1. Active participation in reading and writing assignments
2. In-class peer workshopping groups
3. One-on-one help from peers and teacher
My first was to add an adaptive learning software program to help students with grammar instruction outside of class time. I started with Connect by McGraw Hill. Then, when students arrived to class they compared their notes from out-of-class lectures.
The next step was to make and add my own lectures using Educreations, a free program that works much like an interactive whiteboard that lets you easily add voiceover. I used my own PowerPoint presentation slides saved as jpegs then pulled these into the software program. I added voice and illustrations as I went along. Check out an Educreation example on The Three Kinds of Writing or Using I/Me.
Finally, I added interactive, online polling tools, Kahoot and Poll Everywhere:
These tools let students interact by answering questions, polls, and surveys individually or in teams using their laptops, PCs, and smartphones. Some students ask to play every day, and it's possible to do so because you can do graphs, matching, pictures, polls, surveys, short answer, and more. You can collect and analyze data immediately to know when to reinforce areas of weakness. Students love them! Whether using competitive mode or doing surveys, individual participation is required and can be set to anonymous mode.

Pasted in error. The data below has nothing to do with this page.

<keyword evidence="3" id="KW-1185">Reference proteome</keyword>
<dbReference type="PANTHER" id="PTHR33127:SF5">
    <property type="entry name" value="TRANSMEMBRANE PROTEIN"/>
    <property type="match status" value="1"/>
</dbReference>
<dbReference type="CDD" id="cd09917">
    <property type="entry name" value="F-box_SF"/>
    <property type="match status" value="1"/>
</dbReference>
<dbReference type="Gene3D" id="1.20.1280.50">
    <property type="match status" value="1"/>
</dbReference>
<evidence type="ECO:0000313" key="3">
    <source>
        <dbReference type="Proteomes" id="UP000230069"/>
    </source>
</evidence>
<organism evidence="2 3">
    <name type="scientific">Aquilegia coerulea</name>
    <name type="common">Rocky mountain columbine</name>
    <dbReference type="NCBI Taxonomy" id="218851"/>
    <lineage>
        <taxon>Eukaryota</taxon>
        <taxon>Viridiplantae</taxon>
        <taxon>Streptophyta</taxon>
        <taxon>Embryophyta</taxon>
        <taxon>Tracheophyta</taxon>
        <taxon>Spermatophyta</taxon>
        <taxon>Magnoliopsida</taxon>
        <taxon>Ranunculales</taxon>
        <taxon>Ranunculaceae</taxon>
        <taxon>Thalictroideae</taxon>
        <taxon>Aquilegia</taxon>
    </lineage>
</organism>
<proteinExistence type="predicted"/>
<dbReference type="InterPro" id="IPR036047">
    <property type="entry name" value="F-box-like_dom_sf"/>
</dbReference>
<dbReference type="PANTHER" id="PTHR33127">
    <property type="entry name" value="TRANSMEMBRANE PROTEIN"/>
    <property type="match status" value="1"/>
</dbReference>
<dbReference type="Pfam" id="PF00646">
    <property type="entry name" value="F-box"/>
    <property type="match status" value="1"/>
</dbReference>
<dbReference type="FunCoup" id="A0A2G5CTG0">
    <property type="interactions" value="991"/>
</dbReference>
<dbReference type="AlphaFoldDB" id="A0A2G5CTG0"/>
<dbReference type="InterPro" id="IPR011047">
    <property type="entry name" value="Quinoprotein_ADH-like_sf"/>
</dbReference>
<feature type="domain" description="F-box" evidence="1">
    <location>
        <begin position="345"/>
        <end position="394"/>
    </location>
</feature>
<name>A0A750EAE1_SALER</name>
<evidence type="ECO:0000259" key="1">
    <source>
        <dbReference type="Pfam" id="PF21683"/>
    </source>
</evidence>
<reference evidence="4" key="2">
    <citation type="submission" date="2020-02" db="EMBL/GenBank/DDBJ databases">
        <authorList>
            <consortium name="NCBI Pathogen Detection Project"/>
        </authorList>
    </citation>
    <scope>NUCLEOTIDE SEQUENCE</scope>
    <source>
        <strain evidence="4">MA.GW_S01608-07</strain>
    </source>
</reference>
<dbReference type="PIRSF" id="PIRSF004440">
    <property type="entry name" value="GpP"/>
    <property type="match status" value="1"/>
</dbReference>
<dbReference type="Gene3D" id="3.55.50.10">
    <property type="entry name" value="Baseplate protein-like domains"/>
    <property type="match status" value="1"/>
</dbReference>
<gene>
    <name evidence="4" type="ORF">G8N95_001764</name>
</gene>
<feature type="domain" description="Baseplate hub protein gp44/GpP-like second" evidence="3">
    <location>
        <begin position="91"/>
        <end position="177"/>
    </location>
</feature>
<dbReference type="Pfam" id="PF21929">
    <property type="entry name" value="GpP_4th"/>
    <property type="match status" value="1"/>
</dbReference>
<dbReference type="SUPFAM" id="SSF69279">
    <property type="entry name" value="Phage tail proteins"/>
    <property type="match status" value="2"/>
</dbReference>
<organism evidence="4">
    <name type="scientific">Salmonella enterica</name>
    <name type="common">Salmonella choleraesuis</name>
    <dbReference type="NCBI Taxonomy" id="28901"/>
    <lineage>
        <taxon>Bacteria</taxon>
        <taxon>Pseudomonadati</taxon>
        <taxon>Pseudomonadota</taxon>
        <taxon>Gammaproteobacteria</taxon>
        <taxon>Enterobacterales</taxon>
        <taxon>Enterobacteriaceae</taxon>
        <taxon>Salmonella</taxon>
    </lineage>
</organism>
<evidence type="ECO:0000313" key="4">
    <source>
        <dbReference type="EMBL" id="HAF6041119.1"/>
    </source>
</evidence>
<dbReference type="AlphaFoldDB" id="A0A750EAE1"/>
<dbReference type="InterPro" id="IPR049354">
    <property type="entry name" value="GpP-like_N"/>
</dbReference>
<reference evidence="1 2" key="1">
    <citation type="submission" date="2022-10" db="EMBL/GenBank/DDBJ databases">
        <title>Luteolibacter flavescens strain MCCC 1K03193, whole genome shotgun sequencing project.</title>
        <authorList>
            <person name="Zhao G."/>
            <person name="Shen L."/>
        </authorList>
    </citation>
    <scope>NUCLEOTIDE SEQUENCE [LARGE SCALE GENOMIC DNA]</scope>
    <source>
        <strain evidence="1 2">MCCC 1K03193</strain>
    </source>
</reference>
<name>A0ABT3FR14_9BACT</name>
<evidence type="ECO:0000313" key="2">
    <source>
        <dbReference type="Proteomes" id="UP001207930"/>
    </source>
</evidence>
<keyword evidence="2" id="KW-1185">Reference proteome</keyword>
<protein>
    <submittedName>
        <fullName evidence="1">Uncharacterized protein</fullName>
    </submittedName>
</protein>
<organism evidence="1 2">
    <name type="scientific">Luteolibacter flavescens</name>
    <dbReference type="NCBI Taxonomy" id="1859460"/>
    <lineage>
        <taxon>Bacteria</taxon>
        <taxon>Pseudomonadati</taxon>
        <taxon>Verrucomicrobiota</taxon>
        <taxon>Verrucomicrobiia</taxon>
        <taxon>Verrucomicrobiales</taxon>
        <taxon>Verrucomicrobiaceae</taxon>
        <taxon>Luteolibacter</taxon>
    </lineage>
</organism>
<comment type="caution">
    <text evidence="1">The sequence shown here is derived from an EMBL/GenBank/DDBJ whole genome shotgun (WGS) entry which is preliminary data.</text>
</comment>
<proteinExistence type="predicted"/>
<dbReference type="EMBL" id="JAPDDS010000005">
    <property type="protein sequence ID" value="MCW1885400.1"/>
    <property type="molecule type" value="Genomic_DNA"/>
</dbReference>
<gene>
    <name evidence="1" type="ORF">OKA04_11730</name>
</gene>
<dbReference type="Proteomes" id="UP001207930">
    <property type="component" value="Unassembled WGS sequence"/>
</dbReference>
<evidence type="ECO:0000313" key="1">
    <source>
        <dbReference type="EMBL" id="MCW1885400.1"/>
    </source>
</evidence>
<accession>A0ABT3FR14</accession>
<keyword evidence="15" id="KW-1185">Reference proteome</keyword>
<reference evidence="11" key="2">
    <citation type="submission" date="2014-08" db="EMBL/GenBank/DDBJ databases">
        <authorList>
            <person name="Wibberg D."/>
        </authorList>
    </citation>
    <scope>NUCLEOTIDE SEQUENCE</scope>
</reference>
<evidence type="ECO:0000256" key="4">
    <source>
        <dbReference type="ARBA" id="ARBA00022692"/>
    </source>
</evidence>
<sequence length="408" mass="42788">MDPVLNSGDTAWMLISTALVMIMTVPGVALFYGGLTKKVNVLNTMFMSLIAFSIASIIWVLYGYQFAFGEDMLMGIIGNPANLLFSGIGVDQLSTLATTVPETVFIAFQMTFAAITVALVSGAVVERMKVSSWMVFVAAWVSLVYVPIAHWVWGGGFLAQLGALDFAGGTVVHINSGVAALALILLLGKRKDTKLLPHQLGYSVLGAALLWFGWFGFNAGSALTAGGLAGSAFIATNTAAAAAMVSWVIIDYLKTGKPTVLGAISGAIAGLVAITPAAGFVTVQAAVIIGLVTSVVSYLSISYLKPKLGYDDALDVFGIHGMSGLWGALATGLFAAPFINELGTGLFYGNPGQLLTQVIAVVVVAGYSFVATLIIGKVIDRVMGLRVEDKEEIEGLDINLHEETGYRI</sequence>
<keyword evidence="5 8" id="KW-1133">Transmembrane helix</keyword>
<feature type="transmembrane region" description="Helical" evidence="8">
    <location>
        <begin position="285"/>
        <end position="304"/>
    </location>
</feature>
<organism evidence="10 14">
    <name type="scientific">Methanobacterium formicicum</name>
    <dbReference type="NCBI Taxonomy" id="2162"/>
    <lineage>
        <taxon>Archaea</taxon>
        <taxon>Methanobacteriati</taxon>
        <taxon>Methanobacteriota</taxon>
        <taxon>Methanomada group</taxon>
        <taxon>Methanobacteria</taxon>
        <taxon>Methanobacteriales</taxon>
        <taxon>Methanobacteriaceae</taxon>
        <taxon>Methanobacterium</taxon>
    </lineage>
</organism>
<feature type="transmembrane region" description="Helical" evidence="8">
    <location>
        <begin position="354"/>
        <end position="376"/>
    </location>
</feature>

Another huge advantage is having time to coach and help students with peer workshoppings and rough drafts. My students write mostly academic research essays, and my class is a foundation English class with much-needed skills that can make or break their grades in other courses. We have time to colorcode, highlight, and go over citations, grammar issues, and formats (see the lecture example here for students who miss class or need to hear it more than once!) There is time to sit one-on-one for essay grading conferences, which students say is one of the most valuable parts of the class. Many students say none of their teachers ever had one-on-one grading conferences with them! And, there is time for project collaborations, such as our class blogspots and the college's required oral presentation Quality Enhancement Program (QEP).
Flipping your English makes sense because lecturing is passive learning, and students learn through active learning and social interaction. Take the first step to flipping, and you'll see why it makes sense to flip your ELA class!
Beth, Educator Helper
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